No matter how this provocation turned out, it was going to lead to a bigger brawl anyway. If we won, then their school would come to attack us. Otherwise, we could head back to the park, tell the seniors what happened, and go back with the seniors for revenge.
As somebody who grew up accustomed to tawuran, I learned to come up with any excuse with to start one, especially with Bulungan High School. There were many ways to tick them off, like hanging out at Warsam, which was part of their territory.
Alternatively, I could bring it online. In 2005, we were just getting hooked with the internet. Many kids, myself included, spent countless of hours at local internet cafes or "warnet". At the time, it was cool to create a site for your school. It was initially intended to a forum for the alumni. But since the sites were public, students from rival schools used the platform to leave insults to one another. Of course, all this led back to more tawuran.
One time, my friends and I were ambushed by students from Panglima Polim High School. We were eating at Gultik, a strip in Blok M full of street stalls, when they attacked us with little warning. One of them smashed a glass bottle on my friend's head.
We ran as far as we could. We ran towards Aquarius, turned into an alley, and went to a cart owned by a man we knew, where we store our weapons: celurit or traditional machetes, samurai blades, and my favorite: a motor gear wrapped in karate belt.
Out of all the tawuran I’ve participated in, the most memorable one happened in my senior year. It didn’t happen on a Friday, the assigned day for tawuran. Friends and I were hanging out at Warsam and were spotted by Bulungan kids. Within minutes, a tawuran broke out.
The problem was there were only five of us, the rest were at a nearby park. There were ten of them. We stepped out of the stall and went for it anyway. My friends tried their best, but eventually they retreated and ran towards safety at a nearby KFC. Meanwhile, I continued attacking without looking back—until I realized my weapon wasn’t scaring them anymore. I turned around, and no one else was there.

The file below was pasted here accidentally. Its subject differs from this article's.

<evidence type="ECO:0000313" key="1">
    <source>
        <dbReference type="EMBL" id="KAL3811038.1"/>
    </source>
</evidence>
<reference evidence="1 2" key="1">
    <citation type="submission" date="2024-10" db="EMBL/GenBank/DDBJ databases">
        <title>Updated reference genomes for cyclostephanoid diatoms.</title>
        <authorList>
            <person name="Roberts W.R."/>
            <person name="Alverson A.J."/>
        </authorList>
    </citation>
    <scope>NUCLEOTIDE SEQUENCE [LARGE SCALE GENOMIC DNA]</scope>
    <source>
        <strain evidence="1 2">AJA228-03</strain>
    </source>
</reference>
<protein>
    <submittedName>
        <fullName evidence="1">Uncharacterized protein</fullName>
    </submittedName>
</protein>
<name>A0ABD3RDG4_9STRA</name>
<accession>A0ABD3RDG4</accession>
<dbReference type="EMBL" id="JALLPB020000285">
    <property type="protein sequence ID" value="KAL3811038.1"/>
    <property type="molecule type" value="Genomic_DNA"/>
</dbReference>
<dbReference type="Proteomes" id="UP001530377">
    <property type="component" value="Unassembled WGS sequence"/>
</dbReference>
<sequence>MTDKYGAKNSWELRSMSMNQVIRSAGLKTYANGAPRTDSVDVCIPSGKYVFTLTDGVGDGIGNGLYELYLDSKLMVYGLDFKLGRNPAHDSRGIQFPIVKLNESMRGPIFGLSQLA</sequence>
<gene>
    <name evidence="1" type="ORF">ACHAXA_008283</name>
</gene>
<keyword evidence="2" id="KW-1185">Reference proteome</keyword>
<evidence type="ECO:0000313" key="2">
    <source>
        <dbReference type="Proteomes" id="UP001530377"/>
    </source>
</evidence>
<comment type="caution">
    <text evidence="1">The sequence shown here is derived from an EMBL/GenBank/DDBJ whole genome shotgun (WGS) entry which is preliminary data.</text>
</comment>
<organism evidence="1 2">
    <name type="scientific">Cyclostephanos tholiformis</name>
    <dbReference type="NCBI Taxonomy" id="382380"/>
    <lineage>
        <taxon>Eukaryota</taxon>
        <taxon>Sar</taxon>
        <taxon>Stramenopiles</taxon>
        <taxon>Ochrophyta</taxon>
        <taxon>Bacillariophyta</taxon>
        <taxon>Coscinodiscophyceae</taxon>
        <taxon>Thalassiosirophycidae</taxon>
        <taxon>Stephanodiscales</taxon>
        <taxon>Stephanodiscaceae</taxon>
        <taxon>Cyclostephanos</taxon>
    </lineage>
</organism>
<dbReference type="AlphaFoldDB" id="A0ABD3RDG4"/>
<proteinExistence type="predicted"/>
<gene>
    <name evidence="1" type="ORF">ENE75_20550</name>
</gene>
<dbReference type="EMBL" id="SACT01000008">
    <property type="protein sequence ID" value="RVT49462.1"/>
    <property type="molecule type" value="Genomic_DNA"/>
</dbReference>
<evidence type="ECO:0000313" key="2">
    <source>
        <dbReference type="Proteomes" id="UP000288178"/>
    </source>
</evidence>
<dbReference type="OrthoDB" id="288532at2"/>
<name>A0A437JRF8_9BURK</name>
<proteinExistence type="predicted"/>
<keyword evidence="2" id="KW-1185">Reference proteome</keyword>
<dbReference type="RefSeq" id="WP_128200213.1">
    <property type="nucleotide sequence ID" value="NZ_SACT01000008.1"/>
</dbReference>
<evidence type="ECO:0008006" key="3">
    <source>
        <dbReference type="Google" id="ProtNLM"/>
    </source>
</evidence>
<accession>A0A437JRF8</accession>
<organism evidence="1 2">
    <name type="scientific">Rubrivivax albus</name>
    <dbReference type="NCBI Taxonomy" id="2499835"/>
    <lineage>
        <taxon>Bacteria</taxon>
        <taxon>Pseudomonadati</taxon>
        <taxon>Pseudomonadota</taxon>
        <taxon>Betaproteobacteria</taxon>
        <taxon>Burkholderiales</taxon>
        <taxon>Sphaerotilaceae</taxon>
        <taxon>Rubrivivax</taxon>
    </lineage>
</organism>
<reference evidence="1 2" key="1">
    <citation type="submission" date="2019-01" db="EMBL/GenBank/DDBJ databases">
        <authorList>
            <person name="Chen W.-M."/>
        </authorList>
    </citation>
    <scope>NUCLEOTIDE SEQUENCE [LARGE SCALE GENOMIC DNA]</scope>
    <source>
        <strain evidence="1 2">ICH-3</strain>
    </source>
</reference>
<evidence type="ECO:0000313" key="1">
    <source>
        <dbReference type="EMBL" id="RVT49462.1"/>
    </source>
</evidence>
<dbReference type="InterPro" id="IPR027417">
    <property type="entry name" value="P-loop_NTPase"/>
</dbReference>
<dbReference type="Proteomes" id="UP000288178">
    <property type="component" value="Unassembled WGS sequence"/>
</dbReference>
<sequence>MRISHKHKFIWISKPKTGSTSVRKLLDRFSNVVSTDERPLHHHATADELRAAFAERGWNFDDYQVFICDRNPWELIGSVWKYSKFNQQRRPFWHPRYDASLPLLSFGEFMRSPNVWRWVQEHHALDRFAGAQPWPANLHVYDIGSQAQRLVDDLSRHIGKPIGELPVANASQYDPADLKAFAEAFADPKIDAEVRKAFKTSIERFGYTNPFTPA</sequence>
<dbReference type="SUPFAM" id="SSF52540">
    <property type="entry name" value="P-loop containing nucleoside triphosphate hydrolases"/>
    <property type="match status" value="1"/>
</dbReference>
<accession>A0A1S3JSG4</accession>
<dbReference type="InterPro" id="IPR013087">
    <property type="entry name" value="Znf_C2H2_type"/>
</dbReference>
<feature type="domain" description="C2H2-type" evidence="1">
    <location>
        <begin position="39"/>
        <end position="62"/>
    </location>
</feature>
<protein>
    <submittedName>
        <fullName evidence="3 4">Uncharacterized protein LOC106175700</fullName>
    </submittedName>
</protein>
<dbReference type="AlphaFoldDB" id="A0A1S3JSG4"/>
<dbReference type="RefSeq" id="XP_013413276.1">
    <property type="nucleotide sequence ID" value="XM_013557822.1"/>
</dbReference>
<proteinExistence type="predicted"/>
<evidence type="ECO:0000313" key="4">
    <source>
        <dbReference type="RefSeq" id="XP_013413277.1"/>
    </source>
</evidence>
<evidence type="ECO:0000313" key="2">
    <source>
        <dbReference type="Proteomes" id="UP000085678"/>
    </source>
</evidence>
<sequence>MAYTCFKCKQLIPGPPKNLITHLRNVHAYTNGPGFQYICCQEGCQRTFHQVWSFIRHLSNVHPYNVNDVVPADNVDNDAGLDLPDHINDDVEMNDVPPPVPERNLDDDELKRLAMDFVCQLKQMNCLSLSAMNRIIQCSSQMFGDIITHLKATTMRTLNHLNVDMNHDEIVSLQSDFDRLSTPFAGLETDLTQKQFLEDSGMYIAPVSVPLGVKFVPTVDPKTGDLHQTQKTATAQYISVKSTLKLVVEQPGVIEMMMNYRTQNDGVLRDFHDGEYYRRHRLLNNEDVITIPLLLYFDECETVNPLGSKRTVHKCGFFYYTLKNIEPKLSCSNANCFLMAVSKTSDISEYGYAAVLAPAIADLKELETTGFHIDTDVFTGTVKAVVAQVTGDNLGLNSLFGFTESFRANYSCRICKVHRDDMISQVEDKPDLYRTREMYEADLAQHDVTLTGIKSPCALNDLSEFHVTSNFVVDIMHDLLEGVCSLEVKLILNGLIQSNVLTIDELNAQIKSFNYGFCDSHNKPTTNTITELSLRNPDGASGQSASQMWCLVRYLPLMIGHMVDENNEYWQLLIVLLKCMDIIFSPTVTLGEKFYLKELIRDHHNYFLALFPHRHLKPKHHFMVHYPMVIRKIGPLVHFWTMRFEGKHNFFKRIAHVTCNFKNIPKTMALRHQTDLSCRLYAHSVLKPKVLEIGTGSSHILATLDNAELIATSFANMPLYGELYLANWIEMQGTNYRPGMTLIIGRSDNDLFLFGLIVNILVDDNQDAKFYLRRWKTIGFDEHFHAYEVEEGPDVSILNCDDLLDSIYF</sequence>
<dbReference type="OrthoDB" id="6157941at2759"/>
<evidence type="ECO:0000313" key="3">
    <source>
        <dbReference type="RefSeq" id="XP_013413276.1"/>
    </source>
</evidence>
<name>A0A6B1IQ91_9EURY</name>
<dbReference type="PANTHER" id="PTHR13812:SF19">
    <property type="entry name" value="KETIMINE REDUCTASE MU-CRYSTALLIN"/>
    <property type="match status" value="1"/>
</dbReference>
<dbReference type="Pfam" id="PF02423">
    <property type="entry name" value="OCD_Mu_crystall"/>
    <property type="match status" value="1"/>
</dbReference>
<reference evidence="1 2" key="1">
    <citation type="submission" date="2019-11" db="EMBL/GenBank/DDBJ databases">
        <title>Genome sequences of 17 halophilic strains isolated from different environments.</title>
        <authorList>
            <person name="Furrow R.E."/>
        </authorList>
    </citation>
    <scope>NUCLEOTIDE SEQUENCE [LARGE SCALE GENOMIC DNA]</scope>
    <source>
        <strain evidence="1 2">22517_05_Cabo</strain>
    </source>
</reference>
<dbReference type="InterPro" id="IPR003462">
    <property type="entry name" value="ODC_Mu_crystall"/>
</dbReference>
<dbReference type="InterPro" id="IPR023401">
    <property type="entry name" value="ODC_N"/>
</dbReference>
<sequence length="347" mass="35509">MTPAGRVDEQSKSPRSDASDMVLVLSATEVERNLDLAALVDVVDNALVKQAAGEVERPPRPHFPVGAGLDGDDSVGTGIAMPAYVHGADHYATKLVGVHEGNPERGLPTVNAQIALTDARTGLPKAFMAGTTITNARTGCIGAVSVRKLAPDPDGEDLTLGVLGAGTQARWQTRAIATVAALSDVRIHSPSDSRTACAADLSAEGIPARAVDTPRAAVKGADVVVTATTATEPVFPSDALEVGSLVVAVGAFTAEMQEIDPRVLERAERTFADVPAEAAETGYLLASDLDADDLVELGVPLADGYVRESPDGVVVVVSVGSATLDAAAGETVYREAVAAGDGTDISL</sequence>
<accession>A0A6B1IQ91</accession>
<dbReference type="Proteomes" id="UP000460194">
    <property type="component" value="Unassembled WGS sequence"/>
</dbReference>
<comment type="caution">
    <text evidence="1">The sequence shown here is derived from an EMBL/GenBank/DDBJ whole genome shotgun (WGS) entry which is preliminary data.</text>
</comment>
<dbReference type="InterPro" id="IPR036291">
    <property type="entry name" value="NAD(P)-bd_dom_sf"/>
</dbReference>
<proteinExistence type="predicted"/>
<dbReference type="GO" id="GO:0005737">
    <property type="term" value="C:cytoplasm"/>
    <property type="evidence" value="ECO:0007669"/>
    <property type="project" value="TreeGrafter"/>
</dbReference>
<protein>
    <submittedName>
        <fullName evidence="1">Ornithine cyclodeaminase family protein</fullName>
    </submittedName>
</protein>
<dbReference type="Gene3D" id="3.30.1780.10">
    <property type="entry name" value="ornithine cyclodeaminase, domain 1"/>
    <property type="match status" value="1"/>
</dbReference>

Struggling, I ran in the direction I presumed my friends ran towards. I tripped and fell. Three of my opponents caught up to me. Just as they were about to beat me up, my friends who had left me earlier came to the rescue. That's the biggest lesson in tawuran: you can’t win without proper preparation. Those Bulungan kids beat us fair and square.
In the end, Jakarta’s police, schools, and government could no longer tolerate this form of high school violence that often resulted in death. However, after I graduated high school, tawuran got worse. Between 2011 and 2012, around a hundred students died meaninglessly during a tawuran.
Things got better in 2014, Jakarta’s Education Agency was firmly ordered by then-governor Basuki Tjahaja Purnama to disband high school gangs in the area. It was the end of fifteen most infamous groups such as Boedoet, Texas 46 and Psycho 60.
That marked the end of tawuran culture. I mean, kids still fight, and occasionally someone get stabbed, but it’s nowhere as bad as it was seven years ago.
Back then, tawuran was our way of having fun, to kill time. To get the adrenaline going and to improve solidarity between students from the same school. It wasn't something to avoid. But I admit, things could easily get out of hand. I witnessed a friend getting attacked so bad, one of his ear almost cut off completely. My deskmate dropped out of school because his tawuran addiction was impossible to cure.
Maybe others will disagree. But from the bottom of my heart, I think it's possible to do tawuran right—as long as we do it without the intention of killing or torturing others, like how it often was, after I graduated.